Man’s alleged e-mail threats against Redford ‘did not cross the line,’ says judge by Daryl Slade, November 5, 2012, Calgary Herald
A 57-year-old Calgary man who sent alleged threatening emails to several media outlets last year did not cross the line when he wrote in one of them, ‘would (Premier) Alison Redford still be smiling smugly with a hole in her head?” Provincial court Judge Gord Wong, in acquitting Stan Leonard on Monday of uttering threats, said the words, in effect, did not have a threat context to them.
“Judge Wong, in a careful decision, took into consideration the context of which all of these emails were given, plus the evidence Mr. Leonard gave, explaining what he meant . . . ” said defence lawyer Patrick Flynn. “Mr. Leonard was hoping the media would take a more positive spin to Ms. Redford. At times he felt they were showing her in a very negative light. In effect, it did draw the attention to the issue of Ms. (Arizona Congresswoman Gabby) Giffords a year previously having been shot (in the head). Also, an MLA just weeks earlier had an individual charged with uttering threats. All this came together for Mr. Leonard.” Flynn said Leonard, who has done these types of things for a long time, felt he was doing this as a public service and took it upon himself to deal with the issue on his own.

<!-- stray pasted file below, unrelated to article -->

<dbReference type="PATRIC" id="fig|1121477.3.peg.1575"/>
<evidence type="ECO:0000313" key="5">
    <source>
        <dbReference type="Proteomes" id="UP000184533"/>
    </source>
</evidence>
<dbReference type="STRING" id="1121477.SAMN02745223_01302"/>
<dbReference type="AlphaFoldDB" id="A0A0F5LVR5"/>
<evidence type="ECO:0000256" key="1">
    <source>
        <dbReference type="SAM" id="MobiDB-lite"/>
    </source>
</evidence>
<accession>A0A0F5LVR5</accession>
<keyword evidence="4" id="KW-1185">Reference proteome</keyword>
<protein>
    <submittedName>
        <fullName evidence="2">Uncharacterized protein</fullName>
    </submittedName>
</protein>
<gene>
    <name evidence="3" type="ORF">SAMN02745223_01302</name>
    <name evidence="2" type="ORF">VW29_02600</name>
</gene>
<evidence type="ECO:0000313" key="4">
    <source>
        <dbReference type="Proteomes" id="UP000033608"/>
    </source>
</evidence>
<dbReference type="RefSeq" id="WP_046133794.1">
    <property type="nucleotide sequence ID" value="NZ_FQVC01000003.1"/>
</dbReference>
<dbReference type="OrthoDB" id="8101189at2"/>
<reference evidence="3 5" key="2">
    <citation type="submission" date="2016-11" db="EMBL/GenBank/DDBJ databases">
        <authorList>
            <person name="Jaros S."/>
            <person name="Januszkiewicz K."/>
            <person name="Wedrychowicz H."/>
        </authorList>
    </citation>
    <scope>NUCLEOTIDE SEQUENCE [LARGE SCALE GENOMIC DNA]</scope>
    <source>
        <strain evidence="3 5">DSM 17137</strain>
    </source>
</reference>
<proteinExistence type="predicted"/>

“The email that caused most people concern was ‘would Alison Redford still be smiling smugly with a hole in her head. That is the actual phrase that caught everyone’s attention,” said Flynn. “But when you look at it largely, Mr. Leonard has not crossed the line. “He thought the media were treating (Redford) as obnoxious, saying Redford was awful. He said he was going to have to deal with it himself.” Flynn said it was unfortunate that his client spent 60 days in custody, mostly undergoing risk assessments, before his trial last month.
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